Italian technology behind robotic-hand first

Woman has prosthesis permanently implanted in Sweden

(ANSA) - Rome, February 5 - A 45-year-old woman in Sweden has undergone surgery to permanently implant a robotic hand that she will be able to use on a daily basis in a world first, sources said Tuesday. The robotic hand was built thanks to the DeTOP European project led by Christian Cipriani of the Pisa Scuola Superiore Sant'Anna's Institute of Bio-robotics. Experts are working to prepare two more operations, in Italy and in Sweden, the sources said. The Swedish woman, whose right hand was amputated in 2002, is following a programme of rehabilitation to regain strength in the muscles of her forearm, which were weakened after the amputation, and, by using virtual reality, is learning to control the robotic hand, researchers and scientists told reporters on Tuesday.
    In the next few weeks, they said, she will be able to go home and use the new hand every day.
    "Thanks to this human-machine interface that is so accurate," Cipriani said, "and thanks to the skill and degree of sensitivity of the artificial hand, we expect that in the space of a few months the woman will regain motor and perceptive functions very similar to those of a natural hand".
    The surgical operation took place in Goethenburg, at the Sahlgrenska University Hospital.
    The operating surgeons were Richard Brånemark and Paolo Sassu. They implanted into the forearm (radius and ulna) of the woman titanium structures as a bridge between bones and nerve endings on the one side and the robotic hand on the other, the scientists said.
    Thanks to 16 electrodes inserted into the residual muscles, it was possible to establish a direct connection between the prosthesis and the nervous system.
    In this way, the robotic hand can be controlled in a more effective way and it becomes possible to restore the sense of touch too.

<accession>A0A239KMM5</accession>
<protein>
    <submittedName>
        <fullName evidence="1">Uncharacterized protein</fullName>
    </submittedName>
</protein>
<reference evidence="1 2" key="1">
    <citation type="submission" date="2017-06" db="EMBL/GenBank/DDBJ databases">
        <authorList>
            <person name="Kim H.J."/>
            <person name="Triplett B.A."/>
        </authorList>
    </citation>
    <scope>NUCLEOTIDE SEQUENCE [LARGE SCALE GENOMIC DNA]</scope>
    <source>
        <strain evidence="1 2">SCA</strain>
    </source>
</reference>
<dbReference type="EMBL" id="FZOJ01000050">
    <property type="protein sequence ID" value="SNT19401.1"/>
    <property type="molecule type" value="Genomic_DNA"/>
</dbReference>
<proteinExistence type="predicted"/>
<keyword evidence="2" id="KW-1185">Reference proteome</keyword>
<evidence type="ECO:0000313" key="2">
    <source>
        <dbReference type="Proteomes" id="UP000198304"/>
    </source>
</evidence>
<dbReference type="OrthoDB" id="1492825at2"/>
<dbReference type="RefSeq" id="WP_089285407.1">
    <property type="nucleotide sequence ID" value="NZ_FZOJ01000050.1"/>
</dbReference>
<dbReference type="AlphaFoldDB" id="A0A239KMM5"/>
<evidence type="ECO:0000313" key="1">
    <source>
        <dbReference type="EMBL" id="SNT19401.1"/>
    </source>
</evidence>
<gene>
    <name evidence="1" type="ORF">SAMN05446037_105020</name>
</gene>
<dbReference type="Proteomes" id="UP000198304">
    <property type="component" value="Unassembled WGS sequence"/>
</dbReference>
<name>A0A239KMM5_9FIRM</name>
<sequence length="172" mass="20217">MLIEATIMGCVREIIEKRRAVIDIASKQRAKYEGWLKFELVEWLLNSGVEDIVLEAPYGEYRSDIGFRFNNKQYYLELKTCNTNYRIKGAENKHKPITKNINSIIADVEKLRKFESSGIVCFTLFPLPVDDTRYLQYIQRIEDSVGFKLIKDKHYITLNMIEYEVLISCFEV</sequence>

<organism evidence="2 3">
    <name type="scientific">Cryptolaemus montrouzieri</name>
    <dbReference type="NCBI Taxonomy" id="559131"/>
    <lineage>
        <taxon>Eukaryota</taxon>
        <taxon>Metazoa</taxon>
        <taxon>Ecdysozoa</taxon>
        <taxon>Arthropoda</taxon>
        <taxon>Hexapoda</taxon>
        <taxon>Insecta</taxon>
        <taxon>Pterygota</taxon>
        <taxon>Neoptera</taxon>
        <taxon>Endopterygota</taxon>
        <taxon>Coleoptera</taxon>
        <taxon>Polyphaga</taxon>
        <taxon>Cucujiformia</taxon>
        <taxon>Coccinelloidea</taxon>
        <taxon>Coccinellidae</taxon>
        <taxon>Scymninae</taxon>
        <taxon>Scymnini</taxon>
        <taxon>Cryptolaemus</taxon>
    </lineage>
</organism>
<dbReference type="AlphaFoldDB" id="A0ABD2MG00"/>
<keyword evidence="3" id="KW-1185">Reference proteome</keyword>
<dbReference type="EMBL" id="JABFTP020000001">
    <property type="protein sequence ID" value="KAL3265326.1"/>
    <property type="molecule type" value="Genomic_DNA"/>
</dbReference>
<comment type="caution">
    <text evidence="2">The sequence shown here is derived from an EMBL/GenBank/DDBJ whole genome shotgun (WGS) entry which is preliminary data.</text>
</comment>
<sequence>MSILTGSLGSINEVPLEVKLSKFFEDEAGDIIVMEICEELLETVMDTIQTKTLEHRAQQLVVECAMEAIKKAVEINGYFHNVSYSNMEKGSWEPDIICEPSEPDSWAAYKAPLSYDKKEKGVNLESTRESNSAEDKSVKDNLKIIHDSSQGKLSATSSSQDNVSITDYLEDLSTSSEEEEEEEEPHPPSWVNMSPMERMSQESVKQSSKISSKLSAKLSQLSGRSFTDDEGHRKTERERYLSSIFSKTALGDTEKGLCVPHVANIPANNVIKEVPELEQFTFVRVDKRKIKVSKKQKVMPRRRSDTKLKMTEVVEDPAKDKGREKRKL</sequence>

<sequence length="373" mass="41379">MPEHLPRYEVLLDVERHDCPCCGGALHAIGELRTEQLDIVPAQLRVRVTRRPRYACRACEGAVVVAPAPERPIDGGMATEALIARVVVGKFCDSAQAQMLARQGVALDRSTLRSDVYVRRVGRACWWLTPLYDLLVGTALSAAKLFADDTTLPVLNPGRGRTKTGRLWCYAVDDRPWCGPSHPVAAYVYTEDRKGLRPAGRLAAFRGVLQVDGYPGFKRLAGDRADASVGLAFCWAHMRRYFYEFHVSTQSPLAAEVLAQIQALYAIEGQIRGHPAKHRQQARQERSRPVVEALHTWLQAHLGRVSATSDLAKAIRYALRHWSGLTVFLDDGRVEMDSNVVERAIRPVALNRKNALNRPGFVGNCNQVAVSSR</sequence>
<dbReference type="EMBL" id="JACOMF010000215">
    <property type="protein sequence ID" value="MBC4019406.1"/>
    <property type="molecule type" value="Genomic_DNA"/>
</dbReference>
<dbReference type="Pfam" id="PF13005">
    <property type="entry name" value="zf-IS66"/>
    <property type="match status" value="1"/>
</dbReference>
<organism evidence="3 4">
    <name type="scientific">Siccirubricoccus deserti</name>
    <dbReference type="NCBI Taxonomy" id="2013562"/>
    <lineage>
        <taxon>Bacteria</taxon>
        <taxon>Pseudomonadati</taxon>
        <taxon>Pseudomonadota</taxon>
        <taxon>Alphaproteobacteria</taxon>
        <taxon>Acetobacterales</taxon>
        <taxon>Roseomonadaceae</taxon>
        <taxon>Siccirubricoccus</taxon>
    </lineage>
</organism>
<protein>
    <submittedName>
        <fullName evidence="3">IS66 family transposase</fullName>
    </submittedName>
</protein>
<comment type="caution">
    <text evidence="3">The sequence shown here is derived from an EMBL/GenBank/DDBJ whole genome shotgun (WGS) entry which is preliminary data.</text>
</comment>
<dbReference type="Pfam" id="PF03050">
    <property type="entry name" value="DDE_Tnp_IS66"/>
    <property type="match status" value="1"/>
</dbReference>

The implant was developed in Sweden by a group coordinated by Max Ortiz Catalan, of the Integrum company, in collaboration with the Chalmers University of Technology. The robot hand was realised by the dalla Scuola Superiore Sant'Anna in Pisa and the Prensilia company, a spin-off of the Sant'Anna BioRobotics Institute, within the framework of the DeTOP project (Dexterous Transradial Osseointegrated with neural control and sensory feedback), financed by the European Commission within the Horizon 2020 programme.
    Other collaborators include the Swedish universities of Lund and Gothenburg, the University of Essex, the Swiss Centre for Eletcronics and Microtecnologiay, Rome's Università Campus Bio-Medico, the Centro Protesi of Italian work-accident insurance agency Inail and the Istituto Ortopedico Rizzoli in Bologna. Cipriani told ANSA that "the next implant will be made in Italy by the dal Campus Biomedico di Roma and the Istituto Ortopedico Rizzoli di Bologna".
    "We are looking for a candidate who lends themself to an intervention similar to that carried out in Sweden, but who has a different case file".
    For this reason, he said, it is hard to predict when the operation will take place.
   

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